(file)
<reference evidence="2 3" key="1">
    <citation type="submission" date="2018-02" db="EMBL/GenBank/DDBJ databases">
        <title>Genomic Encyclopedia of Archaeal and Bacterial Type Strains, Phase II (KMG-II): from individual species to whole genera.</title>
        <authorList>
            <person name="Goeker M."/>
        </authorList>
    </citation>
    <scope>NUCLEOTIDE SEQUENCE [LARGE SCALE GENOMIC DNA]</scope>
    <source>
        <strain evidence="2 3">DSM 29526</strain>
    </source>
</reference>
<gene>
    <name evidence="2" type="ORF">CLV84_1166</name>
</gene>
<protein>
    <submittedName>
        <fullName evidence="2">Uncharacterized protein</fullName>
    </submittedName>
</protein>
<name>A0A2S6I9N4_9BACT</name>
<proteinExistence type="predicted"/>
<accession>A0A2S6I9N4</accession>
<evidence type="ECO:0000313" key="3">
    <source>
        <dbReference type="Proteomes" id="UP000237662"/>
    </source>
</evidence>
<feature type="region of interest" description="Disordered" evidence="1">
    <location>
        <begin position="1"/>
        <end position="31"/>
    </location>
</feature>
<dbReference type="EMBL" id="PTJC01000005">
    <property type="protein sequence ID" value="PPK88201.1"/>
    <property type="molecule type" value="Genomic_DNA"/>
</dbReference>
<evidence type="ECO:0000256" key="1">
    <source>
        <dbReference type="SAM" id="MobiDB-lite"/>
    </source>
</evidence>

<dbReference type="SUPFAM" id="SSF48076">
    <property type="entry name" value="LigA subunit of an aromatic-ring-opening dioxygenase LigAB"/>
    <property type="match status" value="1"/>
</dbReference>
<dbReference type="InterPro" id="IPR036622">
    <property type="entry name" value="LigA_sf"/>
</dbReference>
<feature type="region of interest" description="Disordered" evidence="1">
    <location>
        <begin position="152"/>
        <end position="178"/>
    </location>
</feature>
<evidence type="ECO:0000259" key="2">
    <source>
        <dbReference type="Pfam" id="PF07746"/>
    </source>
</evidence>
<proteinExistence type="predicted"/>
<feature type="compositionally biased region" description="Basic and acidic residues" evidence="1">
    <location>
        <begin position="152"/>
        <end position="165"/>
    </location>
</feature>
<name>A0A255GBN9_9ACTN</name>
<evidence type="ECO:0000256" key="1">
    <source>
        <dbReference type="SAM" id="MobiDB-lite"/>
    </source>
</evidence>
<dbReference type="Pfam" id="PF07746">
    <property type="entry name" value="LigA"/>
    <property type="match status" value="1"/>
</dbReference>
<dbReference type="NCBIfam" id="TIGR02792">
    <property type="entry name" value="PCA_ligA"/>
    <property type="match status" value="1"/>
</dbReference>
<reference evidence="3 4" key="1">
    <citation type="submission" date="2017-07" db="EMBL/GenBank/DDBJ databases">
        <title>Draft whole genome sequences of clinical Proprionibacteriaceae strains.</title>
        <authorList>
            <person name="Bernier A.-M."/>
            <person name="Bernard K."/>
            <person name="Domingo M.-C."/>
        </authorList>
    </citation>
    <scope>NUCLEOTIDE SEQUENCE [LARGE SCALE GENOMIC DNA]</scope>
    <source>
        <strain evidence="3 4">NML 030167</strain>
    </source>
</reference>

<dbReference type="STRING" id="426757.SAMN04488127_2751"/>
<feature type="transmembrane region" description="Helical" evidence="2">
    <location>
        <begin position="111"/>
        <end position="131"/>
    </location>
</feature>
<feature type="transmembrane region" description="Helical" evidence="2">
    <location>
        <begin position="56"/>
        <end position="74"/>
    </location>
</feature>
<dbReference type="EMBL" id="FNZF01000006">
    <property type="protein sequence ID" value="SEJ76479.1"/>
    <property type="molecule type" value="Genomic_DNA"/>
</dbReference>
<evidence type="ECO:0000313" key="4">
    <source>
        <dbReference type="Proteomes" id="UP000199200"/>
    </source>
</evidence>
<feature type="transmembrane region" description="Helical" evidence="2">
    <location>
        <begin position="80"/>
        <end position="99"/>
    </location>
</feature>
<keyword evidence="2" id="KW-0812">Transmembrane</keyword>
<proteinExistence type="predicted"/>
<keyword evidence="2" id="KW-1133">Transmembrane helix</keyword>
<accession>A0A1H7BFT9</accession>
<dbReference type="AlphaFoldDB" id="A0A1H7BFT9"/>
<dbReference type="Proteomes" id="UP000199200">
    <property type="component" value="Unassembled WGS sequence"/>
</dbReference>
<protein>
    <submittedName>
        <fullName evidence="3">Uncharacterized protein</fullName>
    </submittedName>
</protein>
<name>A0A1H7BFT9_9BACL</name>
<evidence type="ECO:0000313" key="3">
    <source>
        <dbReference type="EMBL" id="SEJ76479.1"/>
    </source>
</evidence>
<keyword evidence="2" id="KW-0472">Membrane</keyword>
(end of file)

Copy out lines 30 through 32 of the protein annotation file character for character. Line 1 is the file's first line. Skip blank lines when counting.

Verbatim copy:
    <location>
        <begin position="1"/>
        <end position="31"/>